The dish is believed to have been invented in 1966 by a Mumbaikar, Ashok Vaidya, who opened the first vada pav stall opposite the Dadar train station, through which hundreds of thousands of workers – often in need of a quick, inexpensive snack – passed every day on their way to the textile mills in suburbs such as Parel and Worli.
Vada pav was an instant hit with Bombayites (as Mumbaikars were then known). Vaidya remains a Mumbai icon; one local journalist even made a documentary about him, called Vada Pav Inc.
After strikes throughout the 1970s and ‘80s eventually led to the textile mills’ closures, many former mill workers opened vada pav stalls of their own with the encouragement of Maharashtra state’s right-wing political party, Shiv Sena.
“The vada pav was subsequently co-opted by the Shiv Sena in order to offer a Maharashtrian alternative to the Udupi joints that were extremely popular at the time,” explained Mumbai-based food writer Meher Mirza, referring to the stalls set up by people from the South Indian temple town of Udupi in Karnataka.
Shiv Sena’s campaign followed the rise in popularity of several south Indian dishes: the dosa (a crepe-like pancake made from fermented batter, traditionally stuffed with a spicy potato filling) and the idli (a savoury steamed cake made from black lentils and rice). The goal was to convince Mumbaikars to spurn ‘outside’ snacks and embrace their own cuisine, a strategy that worked very well in those turbulent economic times.
Ironically, both of vada pav’s main components – the potato and the bun – are European imports, brought into India by the Portuguese around the 17th Century. The only key ingredient originally belonging to the region – or even India – in the dish, is the besan (chickpea flour) in which the potato mix is coated before being deep-fried. Still, Mumbaikars consider the vada pav a thoroughly ‘Bombay’ (as Mumbai is still called by many of its residents) dish.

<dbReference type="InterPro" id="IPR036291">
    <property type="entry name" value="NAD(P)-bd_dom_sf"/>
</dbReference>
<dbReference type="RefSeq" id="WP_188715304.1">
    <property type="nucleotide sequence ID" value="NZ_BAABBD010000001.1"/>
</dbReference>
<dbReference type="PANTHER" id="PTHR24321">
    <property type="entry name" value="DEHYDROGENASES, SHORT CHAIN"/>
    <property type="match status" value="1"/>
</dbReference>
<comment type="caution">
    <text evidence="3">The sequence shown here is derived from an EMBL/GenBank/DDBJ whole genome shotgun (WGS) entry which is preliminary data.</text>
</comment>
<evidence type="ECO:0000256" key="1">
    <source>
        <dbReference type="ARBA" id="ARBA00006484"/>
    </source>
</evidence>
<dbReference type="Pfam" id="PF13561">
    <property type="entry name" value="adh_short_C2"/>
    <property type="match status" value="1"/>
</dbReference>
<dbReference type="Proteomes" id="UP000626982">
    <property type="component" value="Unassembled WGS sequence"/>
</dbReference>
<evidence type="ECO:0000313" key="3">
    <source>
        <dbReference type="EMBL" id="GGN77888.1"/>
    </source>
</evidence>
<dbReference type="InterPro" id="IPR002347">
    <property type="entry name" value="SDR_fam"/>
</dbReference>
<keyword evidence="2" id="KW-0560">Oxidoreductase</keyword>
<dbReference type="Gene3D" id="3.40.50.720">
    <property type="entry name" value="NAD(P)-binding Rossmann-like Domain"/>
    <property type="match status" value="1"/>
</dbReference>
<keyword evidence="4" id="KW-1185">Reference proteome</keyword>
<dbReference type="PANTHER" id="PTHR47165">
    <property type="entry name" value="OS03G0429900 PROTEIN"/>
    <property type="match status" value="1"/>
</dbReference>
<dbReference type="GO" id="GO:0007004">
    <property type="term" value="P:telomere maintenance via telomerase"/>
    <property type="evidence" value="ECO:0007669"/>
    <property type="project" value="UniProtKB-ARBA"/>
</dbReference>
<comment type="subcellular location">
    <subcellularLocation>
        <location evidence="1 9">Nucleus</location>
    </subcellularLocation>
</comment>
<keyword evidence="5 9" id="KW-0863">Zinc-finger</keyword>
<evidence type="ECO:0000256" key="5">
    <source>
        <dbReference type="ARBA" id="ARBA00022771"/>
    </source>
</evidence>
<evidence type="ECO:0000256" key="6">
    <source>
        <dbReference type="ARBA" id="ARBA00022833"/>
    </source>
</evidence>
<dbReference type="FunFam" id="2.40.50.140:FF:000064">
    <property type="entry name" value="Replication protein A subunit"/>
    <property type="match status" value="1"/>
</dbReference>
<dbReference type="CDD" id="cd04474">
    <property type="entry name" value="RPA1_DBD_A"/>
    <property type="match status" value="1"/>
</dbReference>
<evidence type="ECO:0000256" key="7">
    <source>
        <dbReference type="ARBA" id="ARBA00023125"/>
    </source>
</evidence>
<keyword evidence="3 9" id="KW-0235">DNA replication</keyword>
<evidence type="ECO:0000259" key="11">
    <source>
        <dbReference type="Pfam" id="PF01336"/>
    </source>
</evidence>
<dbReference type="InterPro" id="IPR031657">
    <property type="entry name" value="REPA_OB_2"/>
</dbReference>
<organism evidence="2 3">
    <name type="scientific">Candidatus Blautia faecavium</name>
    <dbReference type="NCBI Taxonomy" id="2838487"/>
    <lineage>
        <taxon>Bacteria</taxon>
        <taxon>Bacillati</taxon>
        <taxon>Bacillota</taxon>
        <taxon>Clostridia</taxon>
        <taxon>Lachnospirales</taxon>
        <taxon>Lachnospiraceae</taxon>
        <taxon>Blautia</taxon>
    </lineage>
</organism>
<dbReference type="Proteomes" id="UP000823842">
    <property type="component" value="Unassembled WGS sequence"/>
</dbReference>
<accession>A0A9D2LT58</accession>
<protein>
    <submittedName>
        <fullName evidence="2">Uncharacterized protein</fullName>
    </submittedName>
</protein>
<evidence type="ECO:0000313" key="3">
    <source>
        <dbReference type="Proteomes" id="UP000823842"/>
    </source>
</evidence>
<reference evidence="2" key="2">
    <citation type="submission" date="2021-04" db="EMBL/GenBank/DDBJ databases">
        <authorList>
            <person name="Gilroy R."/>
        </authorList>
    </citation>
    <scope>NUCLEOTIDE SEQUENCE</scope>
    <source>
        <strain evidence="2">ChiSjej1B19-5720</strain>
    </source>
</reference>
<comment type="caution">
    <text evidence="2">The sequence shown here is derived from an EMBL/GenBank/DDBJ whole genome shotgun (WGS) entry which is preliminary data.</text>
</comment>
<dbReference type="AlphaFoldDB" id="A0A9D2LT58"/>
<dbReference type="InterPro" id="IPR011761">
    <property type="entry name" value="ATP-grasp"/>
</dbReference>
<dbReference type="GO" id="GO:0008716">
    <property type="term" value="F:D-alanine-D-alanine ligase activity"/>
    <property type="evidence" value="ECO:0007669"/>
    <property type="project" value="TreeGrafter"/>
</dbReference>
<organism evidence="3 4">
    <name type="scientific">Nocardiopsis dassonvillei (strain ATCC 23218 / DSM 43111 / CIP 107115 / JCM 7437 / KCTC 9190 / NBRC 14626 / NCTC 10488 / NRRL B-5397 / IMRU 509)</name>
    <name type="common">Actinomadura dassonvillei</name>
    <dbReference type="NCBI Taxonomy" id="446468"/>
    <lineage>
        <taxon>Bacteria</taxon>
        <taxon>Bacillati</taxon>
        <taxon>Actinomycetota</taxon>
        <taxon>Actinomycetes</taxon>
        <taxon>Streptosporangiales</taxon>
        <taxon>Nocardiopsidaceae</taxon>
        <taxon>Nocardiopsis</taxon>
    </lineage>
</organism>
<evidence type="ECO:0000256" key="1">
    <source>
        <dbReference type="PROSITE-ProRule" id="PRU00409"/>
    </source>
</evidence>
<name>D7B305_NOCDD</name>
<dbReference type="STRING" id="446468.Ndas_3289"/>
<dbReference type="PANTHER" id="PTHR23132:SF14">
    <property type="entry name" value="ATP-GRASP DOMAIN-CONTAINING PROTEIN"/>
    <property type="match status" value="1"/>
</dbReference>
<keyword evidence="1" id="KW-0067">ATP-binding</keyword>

Some vendors have even begun serving adapted versions, dishing out Schezwan and sweetcorn vada pav with panache. But as a former Mumbai resident, I am still partial to the original vada pav. To me, it’s the true taste of the city.
My version of this classic street food is of course imbued and infused with the magical spicing that is the hallmark of TFD recipes – as well as the authentic flavors without compromise that are at the very epicenter of my world! The base recipe for the fried potato is from indiangoodfood.com, I prefer to use my own recipe for fluffy rolls in this sandwich, but if you prefer to cut out some steps, you can get by with King’s Hawaiian Sweet Rolls from your local supermarket.
I also include the recipes for the required garlic and cilantro chutneys for your gustatory pleasure – the more unusual ingredients such as Indian Black Salt, asafoetida, fresh curry leaves, roasted chana, chickpea flour and Kashmiri chili powder can be purchased from the links.
This is great food, ! 🙂
Battle on – The GeneralissimoPrint
Citizens, please note that I can no longer afford to absorb the nearly $1000 per month it costs to keep the site running smoothly, including marketing expenses, etc.
You can make a difference!
Please consider making a one-time donation to help keep the site live and the posts coming – click here to PayPal Me a tip!
You can also show your support by listening to our podcasts, liking them, and sharing as you see fit – try them out here.
We are sorry that this post was not useful for you!
Let us improve this post!
Tell us how we can improve this post?